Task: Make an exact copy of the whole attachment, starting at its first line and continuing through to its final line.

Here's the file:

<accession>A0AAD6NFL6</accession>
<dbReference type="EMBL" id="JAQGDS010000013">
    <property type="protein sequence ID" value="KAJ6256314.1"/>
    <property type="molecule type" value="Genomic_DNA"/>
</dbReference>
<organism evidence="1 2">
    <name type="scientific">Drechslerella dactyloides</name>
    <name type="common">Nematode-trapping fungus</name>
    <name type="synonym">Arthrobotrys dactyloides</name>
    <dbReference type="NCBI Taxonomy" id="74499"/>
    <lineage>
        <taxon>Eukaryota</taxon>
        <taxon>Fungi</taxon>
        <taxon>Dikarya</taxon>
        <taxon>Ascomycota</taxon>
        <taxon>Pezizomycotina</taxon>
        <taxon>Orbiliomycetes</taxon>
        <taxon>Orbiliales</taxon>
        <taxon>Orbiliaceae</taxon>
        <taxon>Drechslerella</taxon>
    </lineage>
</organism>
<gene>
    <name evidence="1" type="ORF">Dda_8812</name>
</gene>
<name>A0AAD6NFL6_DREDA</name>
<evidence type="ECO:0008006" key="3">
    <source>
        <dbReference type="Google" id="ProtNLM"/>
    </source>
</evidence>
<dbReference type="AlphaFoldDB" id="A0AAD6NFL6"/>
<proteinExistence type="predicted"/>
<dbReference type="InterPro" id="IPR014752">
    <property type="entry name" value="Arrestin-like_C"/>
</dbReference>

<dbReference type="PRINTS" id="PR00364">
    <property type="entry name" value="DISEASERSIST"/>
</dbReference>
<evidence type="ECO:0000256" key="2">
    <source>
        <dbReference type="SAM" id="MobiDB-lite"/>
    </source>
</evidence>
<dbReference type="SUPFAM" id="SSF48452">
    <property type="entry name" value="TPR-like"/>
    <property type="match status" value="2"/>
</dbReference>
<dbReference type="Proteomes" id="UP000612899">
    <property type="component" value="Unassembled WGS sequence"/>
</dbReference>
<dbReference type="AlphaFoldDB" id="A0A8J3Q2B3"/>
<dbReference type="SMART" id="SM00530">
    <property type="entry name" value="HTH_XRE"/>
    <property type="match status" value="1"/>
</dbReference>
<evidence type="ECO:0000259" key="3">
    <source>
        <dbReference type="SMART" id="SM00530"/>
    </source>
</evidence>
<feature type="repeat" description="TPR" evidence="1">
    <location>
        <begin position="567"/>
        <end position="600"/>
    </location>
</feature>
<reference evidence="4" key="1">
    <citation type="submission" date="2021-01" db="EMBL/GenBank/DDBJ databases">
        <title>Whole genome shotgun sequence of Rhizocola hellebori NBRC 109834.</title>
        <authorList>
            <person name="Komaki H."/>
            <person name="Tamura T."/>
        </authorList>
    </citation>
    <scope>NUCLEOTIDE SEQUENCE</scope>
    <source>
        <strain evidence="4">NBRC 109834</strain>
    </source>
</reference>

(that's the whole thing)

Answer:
<accession>A0AAD6NFL6</accession>
<dbReference type="EMBL" id="JAQGDS010000013">
    <property type="protein sequence ID" value="KAJ6256314.1"/>
    <property type="molecule type" value="Genomic_DNA"/>
</dbReference>
<organism evidence="1 2">
    <name type="scientific">Drechslerella dactyloides</name>
    <name type="common">Nematode-trapping fungus</name>
    <name type="synonym">Arthrobotrys dactyloides</name>
    <dbReference type="NCBI Taxonomy" id="74499"/>
    <lineage>
        <taxon>Eukaryota</taxon>
        <taxon>Fungi</taxon>
        <taxon>Dikarya</taxon>
        <taxon>Ascomycota</taxon>
        <taxon>Pezizomycotina</taxon>
        <taxon>Orbiliomycetes</taxon>
        <taxon>Orbiliales</taxon>
        <taxon>Orbiliaceae</taxon>
        <taxon>Drechslerella</taxon>
    </lineage>
</organism>
<gene>
    <name evidence="1" type="ORF">Dda_8812</name>
</gene>
<name>A0AAD6NFL6_DREDA</name>
<evidence type="ECO:0008006" key="3">
    <source>
        <dbReference type="Google" id="ProtNLM"/>
    </source>
</evidence>
<dbReference type="AlphaFoldDB" id="A0AAD6NFL6"/>
<proteinExistence type="predicted"/>
<dbReference type="InterPro" id="IPR014752">
    <property type="entry name" value="Arrestin-like_C"/>
</dbReference>

<dbReference type="PRINTS" id="PR00364">
    <property type="entry name" value="DISEASERSIST"/>
</dbReference>
<evidence type="ECO:0000256" key="2">
    <source>
        <dbReference type="SAM" id="MobiDB-lite"/>
    </source>
</evidence>
<dbReference type="SUPFAM" id="SSF48452">
    <property type="entry name" value="TPR-like"/>
    <property type="match status" value="2"/>
</dbReference>
<dbReference type="Proteomes" id="UP000612899">
    <property type="component" value="Unassembled WGS sequence"/>
</dbReference>
<dbReference type="AlphaFoldDB" id="A0A8J3Q2B3"/>
<dbReference type="SMART" id="SM00530">
    <property type="entry name" value="HTH_XRE"/>
    <property type="match status" value="1"/>
</dbReference>
<evidence type="ECO:0000259" key="3">
    <source>
        <dbReference type="SMART" id="SM00530"/>
    </source>
</evidence>
<feature type="repeat" description="TPR" evidence="1">
    <location>
        <begin position="567"/>
        <end position="600"/>
    </location>
</feature>
<reference evidence="4" key="1">
    <citation type="submission" date="2021-01" db="EMBL/GenBank/DDBJ databases">
        <title>Whole genome shotgun sequence of Rhizocola hellebori NBRC 109834.</title>
        <authorList>
            <person name="Komaki H."/>
            <person name="Tamura T."/>
        </authorList>
    </citation>
    <scope>NUCLEOTIDE SEQUENCE</scope>
    <source>
        <strain evidence="4">NBRC 109834</strain>
    </source>
</reference>